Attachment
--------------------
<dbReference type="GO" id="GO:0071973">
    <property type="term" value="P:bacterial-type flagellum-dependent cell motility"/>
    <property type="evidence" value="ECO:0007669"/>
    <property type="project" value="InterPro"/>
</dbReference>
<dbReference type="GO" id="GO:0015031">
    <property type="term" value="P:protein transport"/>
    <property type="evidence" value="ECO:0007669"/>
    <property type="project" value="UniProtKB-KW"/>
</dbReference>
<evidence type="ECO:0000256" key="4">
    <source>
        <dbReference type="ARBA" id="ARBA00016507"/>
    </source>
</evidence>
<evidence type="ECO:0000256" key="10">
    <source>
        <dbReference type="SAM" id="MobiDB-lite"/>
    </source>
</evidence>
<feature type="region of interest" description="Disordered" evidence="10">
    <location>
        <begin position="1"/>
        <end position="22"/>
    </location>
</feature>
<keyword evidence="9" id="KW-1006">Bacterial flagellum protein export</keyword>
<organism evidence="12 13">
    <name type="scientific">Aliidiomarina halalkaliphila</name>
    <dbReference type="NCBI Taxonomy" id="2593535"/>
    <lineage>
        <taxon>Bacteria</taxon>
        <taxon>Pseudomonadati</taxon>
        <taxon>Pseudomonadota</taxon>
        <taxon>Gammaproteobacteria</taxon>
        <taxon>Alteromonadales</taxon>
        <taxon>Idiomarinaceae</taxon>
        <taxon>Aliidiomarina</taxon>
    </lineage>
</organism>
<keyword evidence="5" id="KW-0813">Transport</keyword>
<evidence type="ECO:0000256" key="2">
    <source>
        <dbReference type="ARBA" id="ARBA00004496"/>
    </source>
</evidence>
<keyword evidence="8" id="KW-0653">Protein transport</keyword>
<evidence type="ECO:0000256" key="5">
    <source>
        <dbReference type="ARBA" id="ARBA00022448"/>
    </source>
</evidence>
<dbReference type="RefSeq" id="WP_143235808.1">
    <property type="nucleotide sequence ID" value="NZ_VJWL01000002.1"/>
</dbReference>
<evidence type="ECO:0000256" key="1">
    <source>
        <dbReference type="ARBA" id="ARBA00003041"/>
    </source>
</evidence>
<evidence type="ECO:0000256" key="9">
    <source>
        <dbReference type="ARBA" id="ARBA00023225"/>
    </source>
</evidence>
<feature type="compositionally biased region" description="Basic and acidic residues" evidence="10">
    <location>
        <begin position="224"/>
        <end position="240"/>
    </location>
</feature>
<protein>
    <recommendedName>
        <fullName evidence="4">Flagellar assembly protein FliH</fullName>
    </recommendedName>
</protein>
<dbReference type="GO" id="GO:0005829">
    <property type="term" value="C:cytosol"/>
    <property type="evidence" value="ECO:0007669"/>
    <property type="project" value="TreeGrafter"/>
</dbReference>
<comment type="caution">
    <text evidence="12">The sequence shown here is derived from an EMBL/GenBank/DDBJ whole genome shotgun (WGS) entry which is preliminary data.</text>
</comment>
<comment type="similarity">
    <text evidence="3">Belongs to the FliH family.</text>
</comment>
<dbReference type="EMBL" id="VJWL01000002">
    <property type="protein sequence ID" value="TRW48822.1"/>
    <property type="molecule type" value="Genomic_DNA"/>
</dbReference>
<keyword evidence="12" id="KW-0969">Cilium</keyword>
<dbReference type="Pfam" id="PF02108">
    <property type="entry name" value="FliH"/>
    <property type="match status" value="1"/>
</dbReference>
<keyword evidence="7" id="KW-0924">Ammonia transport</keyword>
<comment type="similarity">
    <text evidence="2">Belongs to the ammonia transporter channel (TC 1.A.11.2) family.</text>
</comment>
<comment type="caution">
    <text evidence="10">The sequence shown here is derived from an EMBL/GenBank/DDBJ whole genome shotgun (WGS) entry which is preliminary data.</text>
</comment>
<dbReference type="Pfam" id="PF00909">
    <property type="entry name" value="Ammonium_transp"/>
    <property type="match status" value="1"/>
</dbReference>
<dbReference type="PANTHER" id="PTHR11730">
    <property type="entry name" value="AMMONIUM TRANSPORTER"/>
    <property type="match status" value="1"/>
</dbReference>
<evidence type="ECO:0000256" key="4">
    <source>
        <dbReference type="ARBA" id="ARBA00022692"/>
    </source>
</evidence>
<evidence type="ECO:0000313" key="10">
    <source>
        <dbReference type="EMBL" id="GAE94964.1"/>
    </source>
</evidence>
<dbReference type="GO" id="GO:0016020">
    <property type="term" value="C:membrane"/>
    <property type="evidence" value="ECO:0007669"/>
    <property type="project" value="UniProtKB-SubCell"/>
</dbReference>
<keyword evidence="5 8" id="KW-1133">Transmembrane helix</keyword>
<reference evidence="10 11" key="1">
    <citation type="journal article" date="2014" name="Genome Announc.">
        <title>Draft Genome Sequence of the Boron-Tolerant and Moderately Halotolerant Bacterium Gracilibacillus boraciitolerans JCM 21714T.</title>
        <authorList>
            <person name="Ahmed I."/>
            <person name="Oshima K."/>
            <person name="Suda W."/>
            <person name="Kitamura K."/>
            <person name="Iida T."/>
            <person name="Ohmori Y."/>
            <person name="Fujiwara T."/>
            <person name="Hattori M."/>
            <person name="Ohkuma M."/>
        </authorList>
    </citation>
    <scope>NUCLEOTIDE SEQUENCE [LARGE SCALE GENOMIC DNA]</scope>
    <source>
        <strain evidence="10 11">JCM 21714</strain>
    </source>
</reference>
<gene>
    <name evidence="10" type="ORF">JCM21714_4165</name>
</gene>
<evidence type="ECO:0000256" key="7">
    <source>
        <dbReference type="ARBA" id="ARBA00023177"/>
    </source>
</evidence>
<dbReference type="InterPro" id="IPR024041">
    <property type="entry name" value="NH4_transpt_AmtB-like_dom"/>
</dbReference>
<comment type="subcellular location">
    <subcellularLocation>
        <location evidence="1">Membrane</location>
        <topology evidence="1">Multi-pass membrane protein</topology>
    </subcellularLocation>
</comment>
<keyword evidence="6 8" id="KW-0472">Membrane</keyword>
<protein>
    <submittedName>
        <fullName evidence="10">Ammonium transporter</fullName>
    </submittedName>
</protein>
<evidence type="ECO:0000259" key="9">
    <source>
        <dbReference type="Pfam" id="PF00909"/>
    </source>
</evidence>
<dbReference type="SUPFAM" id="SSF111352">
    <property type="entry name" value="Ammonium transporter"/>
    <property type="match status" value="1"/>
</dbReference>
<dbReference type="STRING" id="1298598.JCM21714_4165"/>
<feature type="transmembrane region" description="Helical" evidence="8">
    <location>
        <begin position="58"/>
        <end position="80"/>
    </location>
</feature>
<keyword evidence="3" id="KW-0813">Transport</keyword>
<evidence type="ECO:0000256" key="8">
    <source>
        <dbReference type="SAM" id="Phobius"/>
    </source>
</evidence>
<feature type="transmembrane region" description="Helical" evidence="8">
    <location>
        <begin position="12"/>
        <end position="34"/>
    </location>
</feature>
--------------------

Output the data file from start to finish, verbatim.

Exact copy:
<dbReference type="GO" id="GO:0071973">
    <property type="term" value="P:bacterial-type flagellum-dependent cell motility"/>
    <property type="evidence" value="ECO:0007669"/>
    <property type="project" value="InterPro"/>
</dbReference>
<dbReference type="GO" id="GO:0015031">
    <property type="term" value="P:protein transport"/>
    <property type="evidence" value="ECO:0007669"/>
    <property type="project" value="UniProtKB-KW"/>
</dbReference>
<evidence type="ECO:0000256" key="4">
    <source>
        <dbReference type="ARBA" id="ARBA00016507"/>
    </source>
</evidence>
<evidence type="ECO:0000256" key="10">
    <source>
        <dbReference type="SAM" id="MobiDB-lite"/>
    </source>
</evidence>
<feature type="region of interest" description="Disordered" evidence="10">
    <location>
        <begin position="1"/>
        <end position="22"/>
    </location>
</feature>
<keyword evidence="9" id="KW-1006">Bacterial flagellum protein export</keyword>
<organism evidence="12 13">
    <name type="scientific">Aliidiomarina halalkaliphila</name>
    <dbReference type="NCBI Taxonomy" id="2593535"/>
    <lineage>
        <taxon>Bacteria</taxon>
        <taxon>Pseudomonadati</taxon>
        <taxon>Pseudomonadota</taxon>
        <taxon>Gammaproteobacteria</taxon>
        <taxon>Alteromonadales</taxon>
        <taxon>Idiomarinaceae</taxon>
        <taxon>Aliidiomarina</taxon>
    </lineage>
</organism>
<keyword evidence="5" id="KW-0813">Transport</keyword>
<evidence type="ECO:0000256" key="2">
    <source>
        <dbReference type="ARBA" id="ARBA00004496"/>
    </source>
</evidence>
<keyword evidence="8" id="KW-0653">Protein transport</keyword>
<evidence type="ECO:0000256" key="5">
    <source>
        <dbReference type="ARBA" id="ARBA00022448"/>
    </source>
</evidence>
<dbReference type="RefSeq" id="WP_143235808.1">
    <property type="nucleotide sequence ID" value="NZ_VJWL01000002.1"/>
</dbReference>
<evidence type="ECO:0000256" key="1">
    <source>
        <dbReference type="ARBA" id="ARBA00003041"/>
    </source>
</evidence>
<evidence type="ECO:0000256" key="9">
    <source>
        <dbReference type="ARBA" id="ARBA00023225"/>
    </source>
</evidence>
<feature type="compositionally biased region" description="Basic and acidic residues" evidence="10">
    <location>
        <begin position="224"/>
        <end position="240"/>
    </location>
</feature>
<protein>
    <recommendedName>
        <fullName evidence="4">Flagellar assembly protein FliH</fullName>
    </recommendedName>
</protein>
<dbReference type="GO" id="GO:0005829">
    <property type="term" value="C:cytosol"/>
    <property type="evidence" value="ECO:0007669"/>
    <property type="project" value="TreeGrafter"/>
</dbReference>
<comment type="caution">
    <text evidence="12">The sequence shown here is derived from an EMBL/GenBank/DDBJ whole genome shotgun (WGS) entry which is preliminary data.</text>
</comment>
<comment type="similarity">
    <text evidence="3">Belongs to the FliH family.</text>
</comment>
<dbReference type="EMBL" id="VJWL01000002">
    <property type="protein sequence ID" value="TRW48822.1"/>
    <property type="molecule type" value="Genomic_DNA"/>
</dbReference>
<keyword evidence="12" id="KW-0969">Cilium</keyword>
<dbReference type="Pfam" id="PF02108">
    <property type="entry name" value="FliH"/>
    <property type="match status" value="1"/>
</dbReference>
<keyword evidence="7" id="KW-0924">Ammonia transport</keyword>
<comment type="similarity">
    <text evidence="2">Belongs to the ammonia transporter channel (TC 1.A.11.2) family.</text>
</comment>
<comment type="caution">
    <text evidence="10">The sequence shown here is derived from an EMBL/GenBank/DDBJ whole genome shotgun (WGS) entry which is preliminary data.</text>
</comment>
<dbReference type="Pfam" id="PF00909">
    <property type="entry name" value="Ammonium_transp"/>
    <property type="match status" value="1"/>
</dbReference>
<dbReference type="PANTHER" id="PTHR11730">
    <property type="entry name" value="AMMONIUM TRANSPORTER"/>
    <property type="match status" value="1"/>
</dbReference>
<evidence type="ECO:0000256" key="4">
    <source>
        <dbReference type="ARBA" id="ARBA00022692"/>
    </source>
</evidence>
<evidence type="ECO:0000313" key="10">
    <source>
        <dbReference type="EMBL" id="GAE94964.1"/>
    </source>
</evidence>
<dbReference type="GO" id="GO:0016020">
    <property type="term" value="C:membrane"/>
    <property type="evidence" value="ECO:0007669"/>
    <property type="project" value="UniProtKB-SubCell"/>
</dbReference>
<keyword evidence="5 8" id="KW-1133">Transmembrane helix</keyword>
<reference evidence="10 11" key="1">
    <citation type="journal article" date="2014" name="Genome Announc.">
        <title>Draft Genome Sequence of the Boron-Tolerant and Moderately Halotolerant Bacterium Gracilibacillus boraciitolerans JCM 21714T.</title>
        <authorList>
            <person name="Ahmed I."/>
            <person name="Oshima K."/>
            <person name="Suda W."/>
            <person name="Kitamura K."/>
            <person name="Iida T."/>
            <person name="Ohmori Y."/>
            <person name="Fujiwara T."/>
            <person name="Hattori M."/>
            <person name="Ohkuma M."/>
        </authorList>
    </citation>
    <scope>NUCLEOTIDE SEQUENCE [LARGE SCALE GENOMIC DNA]</scope>
    <source>
        <strain evidence="10 11">JCM 21714</strain>
    </source>
</reference>
<gene>
    <name evidence="10" type="ORF">JCM21714_4165</name>
</gene>
<evidence type="ECO:0000256" key="7">
    <source>
        <dbReference type="ARBA" id="ARBA00023177"/>
    </source>
</evidence>
<dbReference type="InterPro" id="IPR024041">
    <property type="entry name" value="NH4_transpt_AmtB-like_dom"/>
</dbReference>
<comment type="subcellular location">
    <subcellularLocation>
        <location evidence="1">Membrane</location>
        <topology evidence="1">Multi-pass membrane protein</topology>
    </subcellularLocation>
</comment>
<keyword evidence="6 8" id="KW-0472">Membrane</keyword>
<protein>
    <submittedName>
        <fullName evidence="10">Ammonium transporter</fullName>
    </submittedName>
</protein>
<evidence type="ECO:0000259" key="9">
    <source>
        <dbReference type="Pfam" id="PF00909"/>
    </source>
</evidence>
<dbReference type="SUPFAM" id="SSF111352">
    <property type="entry name" value="Ammonium transporter"/>
    <property type="match status" value="1"/>
</dbReference>
<dbReference type="STRING" id="1298598.JCM21714_4165"/>
<feature type="transmembrane region" description="Helical" evidence="8">
    <location>
        <begin position="58"/>
        <end position="80"/>
    </location>
</feature>
<keyword evidence="3" id="KW-0813">Transport</keyword>
<evidence type="ECO:0000256" key="8">
    <source>
        <dbReference type="SAM" id="Phobius"/>
    </source>
</evidence>
<feature type="transmembrane region" description="Helical" evidence="8">
    <location>
        <begin position="12"/>
        <end position="34"/>
    </location>
</feature>